Theologians “Moralising” Indonesia?

The Case of the Post-New Order Ulama Council of Indonesia (MUI)

in Asian Journal of Social Science
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After the fall of the New Order in 1998, the Ulama Council of Indonesia (MUI) has been in the limelight for many of its controversial and conservative fatwa (legal opinions). Formed in 1975 by President Suharto, MUI was intended to serve as an institution to manage and discipline dissent, challenges and defiance by grassroots organisations. However, recent writings point to its changing character: Its fatwas are becoming more conservative; it is more assertive and powerful; and its fatwas, particularly the 2005 SIPILIS (anti-secularism, pluralism and liberalism), are deemed as contributing to violence towards minorities. This article reassess the scholarly conclusions and media reports made about the relationship between MUI, the Indonesian state and society. Examining MUI’s attempt to define public morality as a case study, particularly its role in the 2008 pornography bill and efforts to “moralise” entertainment, the article argues that MUI is internally fragmented and weak.

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3

Interview with Ichwan Sam, 3 December 2012. He mentioned that government funding was RP 3 trillion a year.

6

According to Peltzman, Levine and Noll (1989), the concept was mentioned in 1955 by Marver H. Bernstein.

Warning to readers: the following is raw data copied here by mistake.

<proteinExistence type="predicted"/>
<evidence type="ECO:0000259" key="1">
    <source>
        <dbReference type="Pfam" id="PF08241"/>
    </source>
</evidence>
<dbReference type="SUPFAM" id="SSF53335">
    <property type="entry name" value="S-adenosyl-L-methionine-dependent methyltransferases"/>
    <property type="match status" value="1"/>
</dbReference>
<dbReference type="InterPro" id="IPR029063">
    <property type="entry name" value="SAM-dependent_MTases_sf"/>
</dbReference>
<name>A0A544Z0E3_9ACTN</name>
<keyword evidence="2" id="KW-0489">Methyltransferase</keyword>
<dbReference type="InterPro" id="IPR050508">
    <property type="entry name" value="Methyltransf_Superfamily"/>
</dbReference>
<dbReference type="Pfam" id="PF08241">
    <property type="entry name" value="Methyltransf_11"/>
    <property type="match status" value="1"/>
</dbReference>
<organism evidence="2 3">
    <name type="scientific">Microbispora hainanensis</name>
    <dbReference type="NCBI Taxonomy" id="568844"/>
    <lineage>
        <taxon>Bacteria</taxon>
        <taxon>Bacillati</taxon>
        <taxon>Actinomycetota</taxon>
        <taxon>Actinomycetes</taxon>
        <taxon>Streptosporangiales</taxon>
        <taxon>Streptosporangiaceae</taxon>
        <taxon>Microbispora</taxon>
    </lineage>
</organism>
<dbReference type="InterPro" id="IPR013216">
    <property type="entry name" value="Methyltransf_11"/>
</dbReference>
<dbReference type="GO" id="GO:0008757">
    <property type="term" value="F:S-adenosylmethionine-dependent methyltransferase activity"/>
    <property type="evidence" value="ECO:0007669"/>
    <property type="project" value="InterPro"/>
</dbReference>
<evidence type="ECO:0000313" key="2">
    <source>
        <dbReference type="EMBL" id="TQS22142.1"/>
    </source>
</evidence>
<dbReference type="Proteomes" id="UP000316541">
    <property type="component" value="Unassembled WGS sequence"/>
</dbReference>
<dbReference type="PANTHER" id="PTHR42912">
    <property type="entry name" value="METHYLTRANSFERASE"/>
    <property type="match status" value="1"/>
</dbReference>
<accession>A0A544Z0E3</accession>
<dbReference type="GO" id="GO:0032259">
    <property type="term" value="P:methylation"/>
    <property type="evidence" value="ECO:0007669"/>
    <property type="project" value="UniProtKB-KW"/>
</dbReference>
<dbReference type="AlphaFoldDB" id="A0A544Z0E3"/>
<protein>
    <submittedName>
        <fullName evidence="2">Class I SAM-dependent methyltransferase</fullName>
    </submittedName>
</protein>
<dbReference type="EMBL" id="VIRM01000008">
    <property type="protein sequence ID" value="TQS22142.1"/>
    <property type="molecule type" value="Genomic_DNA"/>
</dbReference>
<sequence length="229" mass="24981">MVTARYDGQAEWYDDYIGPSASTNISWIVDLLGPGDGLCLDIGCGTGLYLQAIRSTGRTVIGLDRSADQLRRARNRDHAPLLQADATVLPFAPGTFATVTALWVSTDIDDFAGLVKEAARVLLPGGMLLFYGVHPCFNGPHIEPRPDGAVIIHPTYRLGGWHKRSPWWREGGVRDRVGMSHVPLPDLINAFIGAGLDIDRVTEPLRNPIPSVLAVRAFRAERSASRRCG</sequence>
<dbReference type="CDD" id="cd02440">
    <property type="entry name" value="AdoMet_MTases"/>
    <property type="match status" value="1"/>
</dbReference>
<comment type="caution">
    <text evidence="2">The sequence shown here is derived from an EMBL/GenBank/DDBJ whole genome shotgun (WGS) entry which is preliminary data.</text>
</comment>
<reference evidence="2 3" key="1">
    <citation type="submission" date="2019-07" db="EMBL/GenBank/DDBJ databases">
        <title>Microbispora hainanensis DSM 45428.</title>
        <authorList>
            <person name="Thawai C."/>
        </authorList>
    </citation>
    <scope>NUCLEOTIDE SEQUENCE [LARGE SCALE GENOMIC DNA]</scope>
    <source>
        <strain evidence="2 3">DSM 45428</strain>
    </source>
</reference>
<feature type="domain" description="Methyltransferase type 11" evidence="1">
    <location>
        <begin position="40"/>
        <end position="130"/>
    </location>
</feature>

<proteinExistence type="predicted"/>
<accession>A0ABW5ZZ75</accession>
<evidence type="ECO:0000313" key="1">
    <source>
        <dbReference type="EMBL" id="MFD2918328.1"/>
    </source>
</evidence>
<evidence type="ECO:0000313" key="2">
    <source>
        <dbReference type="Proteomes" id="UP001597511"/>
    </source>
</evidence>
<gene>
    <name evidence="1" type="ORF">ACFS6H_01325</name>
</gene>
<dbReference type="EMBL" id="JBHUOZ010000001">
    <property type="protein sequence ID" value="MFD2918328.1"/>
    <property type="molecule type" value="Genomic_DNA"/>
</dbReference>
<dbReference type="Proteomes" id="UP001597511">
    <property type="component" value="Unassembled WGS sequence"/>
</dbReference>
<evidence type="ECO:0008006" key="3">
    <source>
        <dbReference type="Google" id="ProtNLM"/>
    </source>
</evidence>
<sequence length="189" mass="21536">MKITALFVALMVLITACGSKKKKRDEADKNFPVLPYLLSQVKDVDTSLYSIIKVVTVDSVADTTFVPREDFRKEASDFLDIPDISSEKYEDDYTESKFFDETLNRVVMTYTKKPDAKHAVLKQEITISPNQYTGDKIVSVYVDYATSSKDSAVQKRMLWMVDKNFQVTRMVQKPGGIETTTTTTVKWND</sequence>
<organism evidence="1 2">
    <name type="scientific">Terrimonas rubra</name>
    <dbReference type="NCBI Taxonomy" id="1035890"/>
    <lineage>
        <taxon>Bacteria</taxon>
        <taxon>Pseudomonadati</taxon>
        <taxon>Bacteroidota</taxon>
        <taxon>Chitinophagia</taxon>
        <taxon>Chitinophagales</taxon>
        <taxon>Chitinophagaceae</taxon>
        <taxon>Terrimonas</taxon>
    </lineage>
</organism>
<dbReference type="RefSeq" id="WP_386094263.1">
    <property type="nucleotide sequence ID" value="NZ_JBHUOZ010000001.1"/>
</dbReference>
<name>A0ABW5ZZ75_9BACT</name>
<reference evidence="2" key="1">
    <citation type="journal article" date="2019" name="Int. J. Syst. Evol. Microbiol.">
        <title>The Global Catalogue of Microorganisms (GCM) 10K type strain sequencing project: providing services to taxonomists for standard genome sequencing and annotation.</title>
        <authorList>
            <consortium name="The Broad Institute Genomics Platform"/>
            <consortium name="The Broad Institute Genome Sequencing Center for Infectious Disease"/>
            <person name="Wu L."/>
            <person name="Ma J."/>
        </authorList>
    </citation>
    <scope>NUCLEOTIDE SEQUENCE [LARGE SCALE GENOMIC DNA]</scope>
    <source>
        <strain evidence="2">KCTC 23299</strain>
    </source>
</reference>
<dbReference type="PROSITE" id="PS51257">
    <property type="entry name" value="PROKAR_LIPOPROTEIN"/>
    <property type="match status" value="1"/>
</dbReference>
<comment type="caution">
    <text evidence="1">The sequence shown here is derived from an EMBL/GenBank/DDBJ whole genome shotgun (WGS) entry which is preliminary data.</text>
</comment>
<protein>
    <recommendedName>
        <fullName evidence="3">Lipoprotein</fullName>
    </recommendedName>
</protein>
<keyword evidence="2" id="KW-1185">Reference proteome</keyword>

7

See Frye (2002) and Ganev (2007).

8

As of 2014, only one person has been charged under the law. In 2009, Indonesian Playboy editor, Erwin Arnada was to sentenced two years imprisonment for violating public morality. The magazine was also discontinued (Moch Nur, 2013:76).

9

Since 2015, Ma’ruf Amin is MUI Chairman.

12

Interview with Isa Anshary, 6 December 2012.

13

Interview with Isa Anshary, 31 October 2012. The selective use of Pancasila itself has raised divisions within MUI. Slamet Effendy, for instance, contends that MUI has not abandoned Pancasila ideology for sharia, but have contrasting perspective on public morality from other members Slamet also spoke about the merits of Lady Gaga. He said that Indonesia should emulate Lady Gaga on how to be a good singer, composer and dancer (NU Online, 2012). Because of these disagreements between Lady Gaga and Pancasila, MUI has not officially issued any fatwa on the American artist (Rachman and Primanita, 2012). Interview with Slamet Effendy Yusof, 5 December 2012.

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